Ryan Presley

Brisbane QLD
  • Maneater  2012
    Silk-cut linoleum print on 
Magnani paper
    Dimensions: 55 x 52 cm (framed)
    Courtesy of the artist
    Photography: Mick Richards
  • The Good Shepherd  2014
    Woodcut
    Dimensions: 87 x 132 cm (framed)
    Courtesy of the artist
    
Photography: Mick Richards
  • Good Co-op, Bad Cop  2011
    Silk-cut linoleum print on 
Magnani paper
    Dimensions: 105 x 76 cm (framed)
    Courtesy of the artist
    
Photography: Mick Richards

This piece plays upon the ‘good cop/bad cop’ cliché that has contributed so much to our enjoyment of certain films and television shows. It is a joy to be able to consume gore and violence without an accompanying sense of shame, in the knowledge that we do not always savour what we know inside to be right, or even OK.

The grand narrative of carnage and abuse being a virtue when exercised towards the greater good in the name of justice, elates us and overpowers our wordless and baser aversions towards the unapologetic use of violence and domination upon fellow people. This grand narrative, although it encourages worthy ideals, can have the effect of hindering our ability to navigate moral responsibility and develop a capacity for empathy in our daily lives. For the incidents of reality are complex and painful; they are not subject to the blunt and comforting moral generalisations of our grand narratives.

Which shark is ‘good cop’ and which shark is ‘bad cop’? Is ‘good cop’ swallowing ‘bad cop’ or is ‘bad cop’ overwhelming ‘good cop’? As much as the concept of dedicated citizens performing a constant vigil against injustice towards others in their society is well–meaning and commendable, any such high ideal is too blunt and ingrained with self–vindication. It protects the ‘protectors of justice’ from the scrutiny of justice. We must not be afraid to scrutinise ‘good cop’, we must not be afraid to look into their wholesome, clear–cut face and discover that the hero has been lost. Over–confident faith in a flawed system creates a safe haven for precedent and continuation of injustice.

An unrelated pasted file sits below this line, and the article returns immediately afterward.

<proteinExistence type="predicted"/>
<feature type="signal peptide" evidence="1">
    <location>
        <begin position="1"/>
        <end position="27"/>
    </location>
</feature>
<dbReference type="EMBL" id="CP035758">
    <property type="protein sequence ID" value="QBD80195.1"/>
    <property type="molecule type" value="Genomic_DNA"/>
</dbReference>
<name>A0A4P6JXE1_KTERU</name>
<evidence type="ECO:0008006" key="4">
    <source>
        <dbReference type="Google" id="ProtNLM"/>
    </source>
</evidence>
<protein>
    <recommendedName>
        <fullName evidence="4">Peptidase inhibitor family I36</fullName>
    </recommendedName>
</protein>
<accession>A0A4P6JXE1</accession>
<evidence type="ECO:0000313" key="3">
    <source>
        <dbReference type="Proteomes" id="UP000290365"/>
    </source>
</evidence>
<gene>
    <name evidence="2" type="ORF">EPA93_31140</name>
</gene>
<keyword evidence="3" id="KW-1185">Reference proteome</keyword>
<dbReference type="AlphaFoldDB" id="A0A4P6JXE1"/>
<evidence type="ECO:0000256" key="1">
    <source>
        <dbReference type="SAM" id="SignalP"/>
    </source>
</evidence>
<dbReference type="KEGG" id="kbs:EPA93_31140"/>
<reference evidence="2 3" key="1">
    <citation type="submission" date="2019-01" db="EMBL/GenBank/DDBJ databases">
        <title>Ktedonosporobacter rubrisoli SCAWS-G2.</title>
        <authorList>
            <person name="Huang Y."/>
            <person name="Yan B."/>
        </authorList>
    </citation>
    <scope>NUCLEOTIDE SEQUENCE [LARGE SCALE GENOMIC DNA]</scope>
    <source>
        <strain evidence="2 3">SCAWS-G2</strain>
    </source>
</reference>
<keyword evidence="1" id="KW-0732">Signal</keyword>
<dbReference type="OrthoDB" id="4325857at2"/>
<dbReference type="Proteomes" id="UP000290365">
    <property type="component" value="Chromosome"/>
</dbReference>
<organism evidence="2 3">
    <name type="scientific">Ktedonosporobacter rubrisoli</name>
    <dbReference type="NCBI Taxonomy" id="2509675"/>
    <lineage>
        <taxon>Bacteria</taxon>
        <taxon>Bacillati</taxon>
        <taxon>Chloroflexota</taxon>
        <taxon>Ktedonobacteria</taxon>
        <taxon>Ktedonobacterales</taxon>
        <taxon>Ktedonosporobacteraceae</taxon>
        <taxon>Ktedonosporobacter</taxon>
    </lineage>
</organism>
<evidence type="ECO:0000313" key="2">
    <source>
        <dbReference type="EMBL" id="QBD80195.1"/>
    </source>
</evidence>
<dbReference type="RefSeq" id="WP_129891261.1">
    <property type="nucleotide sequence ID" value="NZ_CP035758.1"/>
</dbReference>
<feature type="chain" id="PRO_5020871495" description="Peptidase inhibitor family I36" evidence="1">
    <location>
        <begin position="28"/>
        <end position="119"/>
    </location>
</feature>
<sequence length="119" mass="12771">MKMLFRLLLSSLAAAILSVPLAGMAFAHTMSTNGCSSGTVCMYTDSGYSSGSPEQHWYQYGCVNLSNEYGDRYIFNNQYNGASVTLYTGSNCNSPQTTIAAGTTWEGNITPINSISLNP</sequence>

Ryan Presley
Artist statement, 2014

I like to work with woodblocks because of the long history of woodblocks being used for religious artwork. It was used to promote Christian ideals as it was one of the first print–making techniques.

I like icon artworks because of the bold imagery and the power of the epic and very emotively constructed images about power relations; and the colour schemes are very striking. Christianity melds with different themes and takes on different traits when looking at the Australian context and how it has been used in different ways over the years.

Ryan Presley
South Brisbane, 14 November 2013

Ryan Presley, 2014
Photography: Michael Aird